• 18. Solution: Saved Search Alerts
    • A Saved Search Alert is based on a search in a database, group of databases, or at the publisher’s website.
    • The search is run at specified intervals and you are alerted if any new articles on your topic are available.
    • You can set a search alert using any index available in the database, e.g., keywords, authors, journal title, etc.
  • 19. Solution: Saved Search Alerts
    • Many of the databases that UBC Library subscribes to offer an alerting service, including databases from the large vendors like EBSCO, CSA, ProQuest, ISI, and OVID.
    • All databases can be accessed through the Indexes and Databases A-Z list on the library home page (under e-Resources)
  • 20. Setting up a Search Alert via EBSCO
    • Let’s walk through a Saved Search Alert using the EBSCO database Academic Search Complete (ASC) as our source.
    • Find Academic Search Complete in the list of indexes and databases
    • See handouts for step-by-step instructions
  • 21. Hands-on
    • Set up a Saved Search Alert for your research topic
    • via a subject database
    • (10 minutes)
  • 22. Scenario Four
    • Do you want to:
      • Keep up-to-date with a few key journals in your field?
      • Be notified about all articles that are published in a key association publication without having to constantly visit the library or the publisher’s website?
      • Be notified when a new journal issue is out, and what the contents are?
  • 23. Solution: Table of Contents (ToC) Alerts
    • Tables of Contents of selected journals are sent to you when a new issue is released
    • You don’t need to come to the Library to browse the most recent issue
    • You usually need to create an account and sign in to save and edit alerts
  • 24. Journal Table of Contents Alerts
    • To find your journal, you can:
      • Search the UBC Library journal list for the title, or
      • Google the journal title
  • 25. Journal Table of Contents Alerts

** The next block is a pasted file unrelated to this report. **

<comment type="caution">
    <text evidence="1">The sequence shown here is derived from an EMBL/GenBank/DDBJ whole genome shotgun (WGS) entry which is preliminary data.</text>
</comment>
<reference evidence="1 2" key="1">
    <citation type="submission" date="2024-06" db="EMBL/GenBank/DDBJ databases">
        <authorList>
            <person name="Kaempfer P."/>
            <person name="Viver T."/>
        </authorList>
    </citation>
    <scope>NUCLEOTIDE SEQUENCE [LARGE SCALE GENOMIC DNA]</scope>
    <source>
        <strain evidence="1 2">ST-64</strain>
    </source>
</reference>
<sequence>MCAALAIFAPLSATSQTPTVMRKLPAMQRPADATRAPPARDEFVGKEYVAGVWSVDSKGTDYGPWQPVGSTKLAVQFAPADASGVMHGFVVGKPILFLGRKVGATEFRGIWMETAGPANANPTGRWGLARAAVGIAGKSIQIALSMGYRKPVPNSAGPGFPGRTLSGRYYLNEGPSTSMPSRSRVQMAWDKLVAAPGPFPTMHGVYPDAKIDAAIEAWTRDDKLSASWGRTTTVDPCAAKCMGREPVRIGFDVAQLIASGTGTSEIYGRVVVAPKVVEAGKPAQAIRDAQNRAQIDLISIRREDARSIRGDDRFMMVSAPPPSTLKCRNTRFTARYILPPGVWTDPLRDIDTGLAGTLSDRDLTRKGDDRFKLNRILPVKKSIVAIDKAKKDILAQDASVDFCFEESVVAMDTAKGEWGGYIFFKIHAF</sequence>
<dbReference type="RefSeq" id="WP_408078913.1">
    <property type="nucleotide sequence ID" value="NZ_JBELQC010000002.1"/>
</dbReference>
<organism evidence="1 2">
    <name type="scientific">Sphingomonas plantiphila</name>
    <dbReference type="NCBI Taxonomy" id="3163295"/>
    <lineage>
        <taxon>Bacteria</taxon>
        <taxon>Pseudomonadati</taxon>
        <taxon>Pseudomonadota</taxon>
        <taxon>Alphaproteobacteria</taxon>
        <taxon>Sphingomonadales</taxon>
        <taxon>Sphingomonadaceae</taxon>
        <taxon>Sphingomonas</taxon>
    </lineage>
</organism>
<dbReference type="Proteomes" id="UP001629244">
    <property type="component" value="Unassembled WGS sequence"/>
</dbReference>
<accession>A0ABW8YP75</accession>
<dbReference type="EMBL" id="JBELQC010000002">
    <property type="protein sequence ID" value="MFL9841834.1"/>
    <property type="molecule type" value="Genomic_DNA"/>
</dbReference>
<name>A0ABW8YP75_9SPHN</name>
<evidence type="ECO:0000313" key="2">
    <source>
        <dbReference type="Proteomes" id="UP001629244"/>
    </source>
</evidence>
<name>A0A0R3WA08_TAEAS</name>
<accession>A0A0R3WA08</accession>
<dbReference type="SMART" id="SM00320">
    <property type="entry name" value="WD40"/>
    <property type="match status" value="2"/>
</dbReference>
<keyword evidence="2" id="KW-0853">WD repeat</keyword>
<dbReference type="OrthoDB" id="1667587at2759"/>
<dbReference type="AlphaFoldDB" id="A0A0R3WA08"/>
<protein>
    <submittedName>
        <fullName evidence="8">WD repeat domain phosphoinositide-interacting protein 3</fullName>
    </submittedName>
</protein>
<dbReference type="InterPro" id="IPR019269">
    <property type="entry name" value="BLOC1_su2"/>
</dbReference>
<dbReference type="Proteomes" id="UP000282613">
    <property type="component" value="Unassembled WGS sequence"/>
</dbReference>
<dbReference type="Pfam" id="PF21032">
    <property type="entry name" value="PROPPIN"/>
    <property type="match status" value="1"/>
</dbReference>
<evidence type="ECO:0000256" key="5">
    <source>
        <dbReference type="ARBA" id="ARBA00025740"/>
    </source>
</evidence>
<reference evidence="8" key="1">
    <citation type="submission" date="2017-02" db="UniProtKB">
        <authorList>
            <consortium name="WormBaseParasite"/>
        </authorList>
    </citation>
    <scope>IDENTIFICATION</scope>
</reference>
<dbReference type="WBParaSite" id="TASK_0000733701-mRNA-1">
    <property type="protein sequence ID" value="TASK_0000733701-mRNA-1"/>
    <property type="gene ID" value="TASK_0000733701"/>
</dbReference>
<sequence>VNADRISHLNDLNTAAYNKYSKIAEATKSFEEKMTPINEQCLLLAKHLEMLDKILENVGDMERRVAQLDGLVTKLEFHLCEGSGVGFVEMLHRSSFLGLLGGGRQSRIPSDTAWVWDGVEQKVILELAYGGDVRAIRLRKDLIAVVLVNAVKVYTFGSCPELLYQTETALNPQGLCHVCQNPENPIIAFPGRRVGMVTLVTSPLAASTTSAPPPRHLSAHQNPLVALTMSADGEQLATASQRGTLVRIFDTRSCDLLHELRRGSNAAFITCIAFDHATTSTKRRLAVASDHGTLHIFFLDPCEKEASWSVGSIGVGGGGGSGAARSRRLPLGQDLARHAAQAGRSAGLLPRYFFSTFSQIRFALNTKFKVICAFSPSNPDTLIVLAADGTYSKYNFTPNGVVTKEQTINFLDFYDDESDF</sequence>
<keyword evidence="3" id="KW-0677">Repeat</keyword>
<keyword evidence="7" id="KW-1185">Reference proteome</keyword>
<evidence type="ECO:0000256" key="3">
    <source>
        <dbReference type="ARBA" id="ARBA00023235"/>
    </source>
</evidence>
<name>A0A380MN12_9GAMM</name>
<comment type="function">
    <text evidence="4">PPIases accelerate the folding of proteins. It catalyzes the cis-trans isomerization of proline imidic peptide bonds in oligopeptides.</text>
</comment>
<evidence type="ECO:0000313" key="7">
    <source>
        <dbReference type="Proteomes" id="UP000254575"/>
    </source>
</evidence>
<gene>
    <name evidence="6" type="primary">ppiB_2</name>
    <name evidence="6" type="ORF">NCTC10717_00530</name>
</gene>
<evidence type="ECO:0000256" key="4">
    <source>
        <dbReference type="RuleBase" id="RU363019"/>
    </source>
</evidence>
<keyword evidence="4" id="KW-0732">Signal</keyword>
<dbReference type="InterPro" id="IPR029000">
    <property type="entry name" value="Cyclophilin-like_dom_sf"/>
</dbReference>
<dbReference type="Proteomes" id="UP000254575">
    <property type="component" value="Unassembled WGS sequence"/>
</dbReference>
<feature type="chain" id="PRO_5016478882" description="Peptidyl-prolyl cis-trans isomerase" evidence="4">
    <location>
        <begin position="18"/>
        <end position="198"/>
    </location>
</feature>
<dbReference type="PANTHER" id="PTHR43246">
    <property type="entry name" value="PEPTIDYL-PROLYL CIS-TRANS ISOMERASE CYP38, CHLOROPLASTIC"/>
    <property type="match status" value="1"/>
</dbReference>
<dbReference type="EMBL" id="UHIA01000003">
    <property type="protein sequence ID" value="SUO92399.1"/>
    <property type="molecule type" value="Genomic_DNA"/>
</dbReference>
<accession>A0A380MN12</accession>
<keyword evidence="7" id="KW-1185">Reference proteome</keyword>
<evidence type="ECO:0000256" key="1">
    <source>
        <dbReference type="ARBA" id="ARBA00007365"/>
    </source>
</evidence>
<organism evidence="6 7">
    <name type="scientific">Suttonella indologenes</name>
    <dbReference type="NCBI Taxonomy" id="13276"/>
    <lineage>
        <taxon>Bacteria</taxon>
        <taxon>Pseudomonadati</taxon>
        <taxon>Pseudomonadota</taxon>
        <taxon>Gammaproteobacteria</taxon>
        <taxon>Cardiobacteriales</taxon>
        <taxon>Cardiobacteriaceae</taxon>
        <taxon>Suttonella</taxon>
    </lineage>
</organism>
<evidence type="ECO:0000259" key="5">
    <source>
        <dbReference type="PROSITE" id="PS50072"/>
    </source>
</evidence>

• If the journal is available online, follow the link to the ejournal page to see if they offer alerts
    • To find the alert service at the publisher’s or journal’s website, look for terms like:
        • alert(s)
        • subscribe
        • notify me
        • email Table of Contents
        • set email alert
        • RSS or RSS feed
  • 26. Journal Table of Contents Alerts
    • Let’s set up a Table of Contents Alert for the journal Research in Higher Education starting from the UBC Library journal list
  • 27. Journal Table of Contents Alerts
    • Go to the Print & Electronic journals link on the library homepage and look up the journal …
  • 28. Journal Table of Contents Alerts
  • 29. Journal Table of Contents Alerts
    • Click the orange RSS icon (or register for TOC alerts by email)
    • If necessary, login to your account (many publishers require you to register and account with them in order to set up an alert)
  • 30. Hands-on
    • Set up a Table of Contents Alert for your favorite journal via the publisher’s website
    • (10 minutes)
  • 31. Scenario Five
    • Do you want to:
      • Get notified when new items (books, videos, music, maps) in your area are added to the UBC library collection?
  • 32. Solution: New Materials at UBC
    • The UBC Library New Materials and Resources page allows you to see new materials added to the UBC Library collection in your area
    • http:// newbooks.library.ubc.ca
  • 33. Solution: New Materials at UBC
    • Click the “New Materials and Resources” link on the library homepage
  • 34. Solution: New Materials at UBC
    • Set your parameters:
      • Subject
      • Call number range(s)
      • Branches
      • Format
      • Languages
    • Click the RSS icon to generate an RSS feed
  • 35. Hands-on
    • Set up an alert for:
    • New resources at UBC Library
    • (10 minutes)
  • 36. For further help:
    • UBC Library Guide: Current Awareness Tools http://toby.library.ubc.ca/subjects/subjpage2.cfm?id=623
    • Ask Your Subject Librarian: http:// toby.library.ubc.ca/libstaff/subjectlibrarians.cfm